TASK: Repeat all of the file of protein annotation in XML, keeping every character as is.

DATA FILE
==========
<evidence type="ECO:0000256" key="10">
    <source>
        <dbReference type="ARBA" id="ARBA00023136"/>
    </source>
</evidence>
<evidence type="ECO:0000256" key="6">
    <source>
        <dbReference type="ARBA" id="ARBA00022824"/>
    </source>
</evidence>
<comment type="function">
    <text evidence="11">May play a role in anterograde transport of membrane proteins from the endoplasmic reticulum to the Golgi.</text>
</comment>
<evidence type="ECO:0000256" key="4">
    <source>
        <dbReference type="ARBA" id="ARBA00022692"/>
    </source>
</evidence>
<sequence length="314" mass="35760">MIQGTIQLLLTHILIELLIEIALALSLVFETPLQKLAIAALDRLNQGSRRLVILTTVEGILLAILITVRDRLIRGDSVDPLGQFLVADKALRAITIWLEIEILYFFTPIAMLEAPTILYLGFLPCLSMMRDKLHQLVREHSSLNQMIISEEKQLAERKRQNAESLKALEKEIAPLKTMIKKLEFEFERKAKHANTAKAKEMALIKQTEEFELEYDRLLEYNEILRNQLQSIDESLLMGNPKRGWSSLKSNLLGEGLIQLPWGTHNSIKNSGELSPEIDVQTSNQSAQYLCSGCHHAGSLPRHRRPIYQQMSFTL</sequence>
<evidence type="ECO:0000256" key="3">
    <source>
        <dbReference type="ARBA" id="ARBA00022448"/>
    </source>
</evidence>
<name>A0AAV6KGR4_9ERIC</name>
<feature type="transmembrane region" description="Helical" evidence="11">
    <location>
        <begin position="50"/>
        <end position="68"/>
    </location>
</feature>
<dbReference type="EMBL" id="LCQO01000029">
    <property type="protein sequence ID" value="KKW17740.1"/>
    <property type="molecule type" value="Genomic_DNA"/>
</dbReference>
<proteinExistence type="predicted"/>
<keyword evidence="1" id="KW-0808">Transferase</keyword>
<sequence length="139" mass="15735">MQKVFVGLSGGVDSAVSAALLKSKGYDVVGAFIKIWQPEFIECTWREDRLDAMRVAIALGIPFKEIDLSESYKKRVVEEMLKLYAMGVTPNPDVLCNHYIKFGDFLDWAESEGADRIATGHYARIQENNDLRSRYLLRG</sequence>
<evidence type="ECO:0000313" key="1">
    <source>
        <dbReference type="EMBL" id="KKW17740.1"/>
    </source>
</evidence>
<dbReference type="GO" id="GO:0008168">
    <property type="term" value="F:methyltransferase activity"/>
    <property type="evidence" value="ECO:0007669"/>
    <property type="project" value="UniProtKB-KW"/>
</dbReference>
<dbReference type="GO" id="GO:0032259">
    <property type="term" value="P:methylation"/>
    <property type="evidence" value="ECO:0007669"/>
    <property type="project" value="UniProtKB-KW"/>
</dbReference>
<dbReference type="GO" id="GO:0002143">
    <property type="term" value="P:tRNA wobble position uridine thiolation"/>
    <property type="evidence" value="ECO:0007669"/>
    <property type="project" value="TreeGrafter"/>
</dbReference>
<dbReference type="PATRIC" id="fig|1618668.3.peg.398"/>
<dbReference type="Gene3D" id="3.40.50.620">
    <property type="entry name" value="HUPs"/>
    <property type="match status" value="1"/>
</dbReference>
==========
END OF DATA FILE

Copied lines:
<evidence type="ECO:0000256" key="10">
    <source>
        <dbReference type="ARBA" id="ARBA00023136"/>
    </source>
</evidence>
<evidence type="ECO:0000256" key="6">
    <source>
        <dbReference type="ARBA" id="ARBA00022824"/>
    </source>
</evidence>
<comment type="function">
    <text evidence="11">May play a role in anterograde transport of membrane proteins from the endoplasmic reticulum to the Golgi.</text>
</comment>
<evidence type="ECO:0000256" key="4">
    <source>
        <dbReference type="ARBA" id="ARBA00022692"/>
    </source>
</evidence>
<sequence length="314" mass="35760">MIQGTIQLLLTHILIELLIEIALALSLVFETPLQKLAIAALDRLNQGSRRLVILTTVEGILLAILITVRDRLIRGDSVDPLGQFLVADKALRAITIWLEIEILYFFTPIAMLEAPTILYLGFLPCLSMMRDKLHQLVREHSSLNQMIISEEKQLAERKRQNAESLKALEKEIAPLKTMIKKLEFEFERKAKHANTAKAKEMALIKQTEEFELEYDRLLEYNEILRNQLQSIDESLLMGNPKRGWSSLKSNLLGEGLIQLPWGTHNSIKNSGELSPEIDVQTSNQSAQYLCSGCHHAGSLPRHRRPIYQQMSFTL</sequence>
<evidence type="ECO:0000256" key="3">
    <source>
        <dbReference type="ARBA" id="ARBA00022448"/>
    </source>
</evidence>
<name>A0AAV6KGR4_9ERIC</name>
<feature type="transmembrane region" description="Helical" evidence="11">
    <location>
        <begin position="50"/>
        <end position="68"/>
    </location>
</feature>
<dbReference type="EMBL" id="LCQO01000029">
    <property type="protein sequence ID" value="KKW17740.1"/>
    <property type="molecule type" value="Genomic_DNA"/>
</dbReference>
<proteinExistence type="predicted"/>
<keyword evidence="1" id="KW-0808">Transferase</keyword>
<sequence length="139" mass="15735">MQKVFVGLSGGVDSAVSAALLKSKGYDVVGAFIKIWQPEFIECTWREDRLDAMRVAIALGIPFKEIDLSESYKKRVVEEMLKLYAMGVTPNPDVLCNHYIKFGDFLDWAESEGADRIATGHYARIQENNDLRSRYLLRG</sequence>
<evidence type="ECO:0000313" key="1">
    <source>
        <dbReference type="EMBL" id="KKW17740.1"/>
    </source>
</evidence>
<dbReference type="GO" id="GO:0008168">
    <property type="term" value="F:methyltransferase activity"/>
    <property type="evidence" value="ECO:0007669"/>
    <property type="project" value="UniProtKB-KW"/>
</dbReference>
<dbReference type="GO" id="GO:0032259">
    <property type="term" value="P:methylation"/>
    <property type="evidence" value="ECO:0007669"/>
    <property type="project" value="UniProtKB-KW"/>
</dbReference>
<dbReference type="GO" id="GO:0002143">
    <property type="term" value="P:tRNA wobble position uridine thiolation"/>
    <property type="evidence" value="ECO:0007669"/>
    <property type="project" value="TreeGrafter"/>
</dbReference>
<dbReference type="PATRIC" id="fig|1618668.3.peg.398"/>
<dbReference type="Gene3D" id="3.40.50.620">
    <property type="entry name" value="HUPs"/>
    <property type="match status" value="1"/>
</dbReference>